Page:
Isolate: to set apart from others; to select from among others, especially to separate from another substance so as to obtain pure or in a free state; being alone; an individual socially withdrawn or removed from society

Solitude lets the enormity of our brainscape roam free. solitude allows our most sensitive feelings and memories and self-judgments to surface. Solitude frees us from what psychiatric science calls the spotlight effect: the tendency that we have in public to overestimate the attention others pay to our accomplishments, our errors, our appearance, and the words that come out of our mouths. Solitude unshackles us from the compulsion (for some, an addiction) to curate and display our lives on social media, thus allowing our interactions with ourselves, others, and the natural world to be entirely what they are in themselves, not superimposed upon an artificial narrative for which we seek validation and approval. Solitude allows our brains to form interconnected neural root strands beyond those we typically utilize.

Rooted: Life at the Crossroads of Science, Nature, and Spirit by Lyanda Lynn Haupt

My whole life I have always preferred solitude. Maybe that was part of my mental health issues, but even so. When I was growing up, I don’t remember ever having people spend the night at my house. I don’t remember going to anyone’s house to spend the night. My birthday is in the middle of summer so I never had friends from school for my birthday party. It never bothered me either. I didn’t mind it. My birthday is two days after my sister’s so for many years we shared parties. For even more years we were always with family. (I know that sounds pathetic probably, but at the time I really didn’t mind or feel bad about it.)

It is important to distinguish between positive solitude and unwanted isolation. To be beneficial, solitude must be willingly chosen, and there has to be an out-the option of returning to societal life if needed or wanted. The effects of chronic social isolation are grim, including a 26 percent higher mortality rate for people isolated from human company due to life circumstances than those who live with a modicum of human company

Rooted: Life at the Crossroads of Science, Nature, and Spirit by Lyanda Lynn Haupt

The thing is, I was okay with solitude. But now after so much solitude, it’s turned into isolation. During the pandemic, it’s been nice for me because I’m lucky in my situation. I don’t have to go to work. I did online schooling. I still live with my parents so I don’t worry about groceries. I know I’m lucky. I know I am, but it didn’t turn out so well for me because I never had to go out, so now my anxiety is worse. It’s a struggle for me to go outside. That is not good for someone who wants to move away for graduate school for my masters. I have to be able to get out and go places. I know that I’m an introvert though, so even as I force myself to go out, I have to remember to give myself permission and space to be in a positive, healthy solitude.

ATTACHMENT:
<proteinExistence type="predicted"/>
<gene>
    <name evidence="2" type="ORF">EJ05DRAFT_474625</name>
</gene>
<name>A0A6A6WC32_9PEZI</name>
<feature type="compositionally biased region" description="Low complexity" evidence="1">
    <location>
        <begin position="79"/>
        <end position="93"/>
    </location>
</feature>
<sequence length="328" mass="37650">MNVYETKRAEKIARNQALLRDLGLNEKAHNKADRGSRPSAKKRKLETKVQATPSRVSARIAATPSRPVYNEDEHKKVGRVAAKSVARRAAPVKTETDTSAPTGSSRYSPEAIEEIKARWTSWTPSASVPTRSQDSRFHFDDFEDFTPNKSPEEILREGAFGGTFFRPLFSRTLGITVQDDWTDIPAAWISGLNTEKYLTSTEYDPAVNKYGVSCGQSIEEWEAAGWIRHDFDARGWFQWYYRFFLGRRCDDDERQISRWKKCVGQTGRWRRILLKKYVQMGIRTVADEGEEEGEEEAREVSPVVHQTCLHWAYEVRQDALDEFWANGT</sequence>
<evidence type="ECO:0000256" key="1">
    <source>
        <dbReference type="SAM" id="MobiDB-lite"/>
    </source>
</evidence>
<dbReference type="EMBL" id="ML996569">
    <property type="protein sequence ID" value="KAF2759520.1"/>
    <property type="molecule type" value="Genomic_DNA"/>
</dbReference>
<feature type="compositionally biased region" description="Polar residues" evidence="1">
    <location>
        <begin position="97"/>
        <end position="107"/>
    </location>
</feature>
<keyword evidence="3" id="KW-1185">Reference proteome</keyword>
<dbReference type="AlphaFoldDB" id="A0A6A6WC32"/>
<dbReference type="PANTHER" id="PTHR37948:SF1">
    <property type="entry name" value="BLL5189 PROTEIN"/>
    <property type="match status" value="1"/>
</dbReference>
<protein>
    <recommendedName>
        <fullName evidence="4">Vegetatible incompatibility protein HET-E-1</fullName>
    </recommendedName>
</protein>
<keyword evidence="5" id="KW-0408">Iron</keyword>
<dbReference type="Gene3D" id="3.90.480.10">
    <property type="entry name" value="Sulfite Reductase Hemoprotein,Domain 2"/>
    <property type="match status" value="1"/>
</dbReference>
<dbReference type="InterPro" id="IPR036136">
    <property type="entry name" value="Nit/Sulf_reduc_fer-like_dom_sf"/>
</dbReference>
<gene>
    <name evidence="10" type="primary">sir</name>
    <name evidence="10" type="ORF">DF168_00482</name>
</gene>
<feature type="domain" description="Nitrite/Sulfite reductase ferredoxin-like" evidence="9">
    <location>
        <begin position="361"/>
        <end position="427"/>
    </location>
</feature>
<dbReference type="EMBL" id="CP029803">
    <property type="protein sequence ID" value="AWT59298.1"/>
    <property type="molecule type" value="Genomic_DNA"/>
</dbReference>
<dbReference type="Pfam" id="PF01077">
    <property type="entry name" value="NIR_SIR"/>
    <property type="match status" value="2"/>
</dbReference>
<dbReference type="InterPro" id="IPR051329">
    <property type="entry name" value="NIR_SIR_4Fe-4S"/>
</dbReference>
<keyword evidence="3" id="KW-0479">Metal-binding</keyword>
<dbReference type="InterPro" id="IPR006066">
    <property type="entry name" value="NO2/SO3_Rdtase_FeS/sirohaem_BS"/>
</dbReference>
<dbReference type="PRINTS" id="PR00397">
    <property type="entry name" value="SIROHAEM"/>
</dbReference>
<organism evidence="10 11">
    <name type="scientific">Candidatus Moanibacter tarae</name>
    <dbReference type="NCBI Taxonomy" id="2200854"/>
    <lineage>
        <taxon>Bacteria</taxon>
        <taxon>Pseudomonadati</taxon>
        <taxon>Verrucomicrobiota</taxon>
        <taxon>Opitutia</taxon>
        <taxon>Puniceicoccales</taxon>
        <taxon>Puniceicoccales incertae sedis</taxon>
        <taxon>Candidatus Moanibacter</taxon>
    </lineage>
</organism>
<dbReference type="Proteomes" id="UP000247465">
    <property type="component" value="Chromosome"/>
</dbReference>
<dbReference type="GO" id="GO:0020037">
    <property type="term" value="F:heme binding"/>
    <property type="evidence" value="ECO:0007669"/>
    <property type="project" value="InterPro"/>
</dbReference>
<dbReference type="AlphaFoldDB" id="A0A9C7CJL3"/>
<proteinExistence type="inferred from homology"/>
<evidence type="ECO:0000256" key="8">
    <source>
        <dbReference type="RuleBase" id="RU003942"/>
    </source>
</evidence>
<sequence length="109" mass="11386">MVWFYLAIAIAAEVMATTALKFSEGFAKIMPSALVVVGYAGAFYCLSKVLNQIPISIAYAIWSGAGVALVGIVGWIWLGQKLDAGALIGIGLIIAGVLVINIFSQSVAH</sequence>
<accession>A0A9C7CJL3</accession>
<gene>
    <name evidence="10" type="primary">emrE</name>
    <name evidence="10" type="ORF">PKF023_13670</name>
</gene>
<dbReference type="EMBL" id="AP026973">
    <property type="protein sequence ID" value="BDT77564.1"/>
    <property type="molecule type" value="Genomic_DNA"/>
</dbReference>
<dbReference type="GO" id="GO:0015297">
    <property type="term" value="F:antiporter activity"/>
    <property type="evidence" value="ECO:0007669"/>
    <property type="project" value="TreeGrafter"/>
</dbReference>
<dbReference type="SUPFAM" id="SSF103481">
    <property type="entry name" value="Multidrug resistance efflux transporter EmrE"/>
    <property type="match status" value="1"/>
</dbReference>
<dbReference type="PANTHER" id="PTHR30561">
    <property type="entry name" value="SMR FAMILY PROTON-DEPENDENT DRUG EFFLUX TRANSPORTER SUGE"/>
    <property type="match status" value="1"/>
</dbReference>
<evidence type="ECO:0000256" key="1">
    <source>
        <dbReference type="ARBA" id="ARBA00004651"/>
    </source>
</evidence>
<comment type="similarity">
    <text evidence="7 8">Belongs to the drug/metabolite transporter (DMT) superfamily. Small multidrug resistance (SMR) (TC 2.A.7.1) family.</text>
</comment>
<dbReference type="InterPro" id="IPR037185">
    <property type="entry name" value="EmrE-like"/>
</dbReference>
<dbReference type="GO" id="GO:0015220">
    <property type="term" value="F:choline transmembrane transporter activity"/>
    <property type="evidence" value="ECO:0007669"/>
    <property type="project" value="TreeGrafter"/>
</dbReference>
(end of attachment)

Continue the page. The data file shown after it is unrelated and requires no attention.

Honey and Hiking

The other day I went hiking with just my dad through the state park that’s near our house. It’s usually a nice hike (if you have bug spray), but this time we didn’t have bug spray. It also happened to be the worst time of the year for these biting flies. It was horrible.

There’s my snuggle-buddy Cammie looking out over Beaver Pond.

Despite the bugs attacking constantly, it was a nice hike. It was very hot and very sunny. But a little easier to bear in the shade of the trees.

My dad was working (from home because of COVID) and he was getting work calls and I know he had a lot of work to do. I didn’t realize this until we had already left the house and entered the park. He really didn’t have the time to go on a morning hike with me. But he’s been trying to encourage me to go out more and I’ve been trying to get out more. Thanks to my PTSD and anxiety of various causes, I’ve developed agoraphobia – which is enabled by the pandemic and avoiding going out for health reasons. So the whole reason he went was because I asked the night before, not knowing how much was actually on his plate. I have really great parents. I know I’m lucky. I also know that I don’t deserve them and I don’t appreciate them as much as I should.